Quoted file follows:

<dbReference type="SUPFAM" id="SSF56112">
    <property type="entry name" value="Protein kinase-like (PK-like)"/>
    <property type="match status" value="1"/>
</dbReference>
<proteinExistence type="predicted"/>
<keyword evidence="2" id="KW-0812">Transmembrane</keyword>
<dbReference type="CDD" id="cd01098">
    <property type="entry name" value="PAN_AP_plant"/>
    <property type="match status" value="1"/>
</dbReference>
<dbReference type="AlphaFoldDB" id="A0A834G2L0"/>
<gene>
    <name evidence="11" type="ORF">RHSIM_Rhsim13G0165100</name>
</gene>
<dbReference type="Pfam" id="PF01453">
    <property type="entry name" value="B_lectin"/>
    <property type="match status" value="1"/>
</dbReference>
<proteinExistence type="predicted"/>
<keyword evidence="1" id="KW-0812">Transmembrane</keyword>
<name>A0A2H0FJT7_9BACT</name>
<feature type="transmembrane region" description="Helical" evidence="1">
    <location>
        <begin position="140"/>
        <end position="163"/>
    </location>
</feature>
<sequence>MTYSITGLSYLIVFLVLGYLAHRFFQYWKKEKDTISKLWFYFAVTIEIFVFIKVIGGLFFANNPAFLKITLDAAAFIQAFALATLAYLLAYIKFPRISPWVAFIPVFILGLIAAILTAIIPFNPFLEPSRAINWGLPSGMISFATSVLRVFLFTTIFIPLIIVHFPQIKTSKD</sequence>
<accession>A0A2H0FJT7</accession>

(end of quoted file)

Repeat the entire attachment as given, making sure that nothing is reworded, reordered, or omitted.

<dbReference type="SUPFAM" id="SSF56112">
    <property type="entry name" value="Protein kinase-like (PK-like)"/>
    <property type="match status" value="1"/>
</dbReference>
<proteinExistence type="predicted"/>
<keyword evidence="2" id="KW-0812">Transmembrane</keyword>
<dbReference type="CDD" id="cd01098">
    <property type="entry name" value="PAN_AP_plant"/>
    <property type="match status" value="1"/>
</dbReference>
<dbReference type="AlphaFoldDB" id="A0A834G2L0"/>
<gene>
    <name evidence="11" type="ORF">RHSIM_Rhsim13G0165100</name>
</gene>
<dbReference type="Pfam" id="PF01453">
    <property type="entry name" value="B_lectin"/>
    <property type="match status" value="1"/>
</dbReference>
<proteinExistence type="predicted"/>
<keyword evidence="1" id="KW-0812">Transmembrane</keyword>
<name>A0A2H0FJT7_9BACT</name>
<feature type="transmembrane region" description="Helical" evidence="1">
    <location>
        <begin position="140"/>
        <end position="163"/>
    </location>
</feature>
<sequence>MTYSITGLSYLIVFLVLGYLAHRFFQYWKKEKDTISKLWFYFAVTIEIFVFIKVIGGLFFANNPAFLKITLDAAAFIQAFALATLAYLLAYIKFPRISPWVAFIPVFILGLIAAILTAIIPFNPFLEPSRAINWGLPSGMISFATSVLRVFLFTTIFIPLIIVHFPQIKTSKD</sequence>
<accession>A0A2H0FJT7</accession>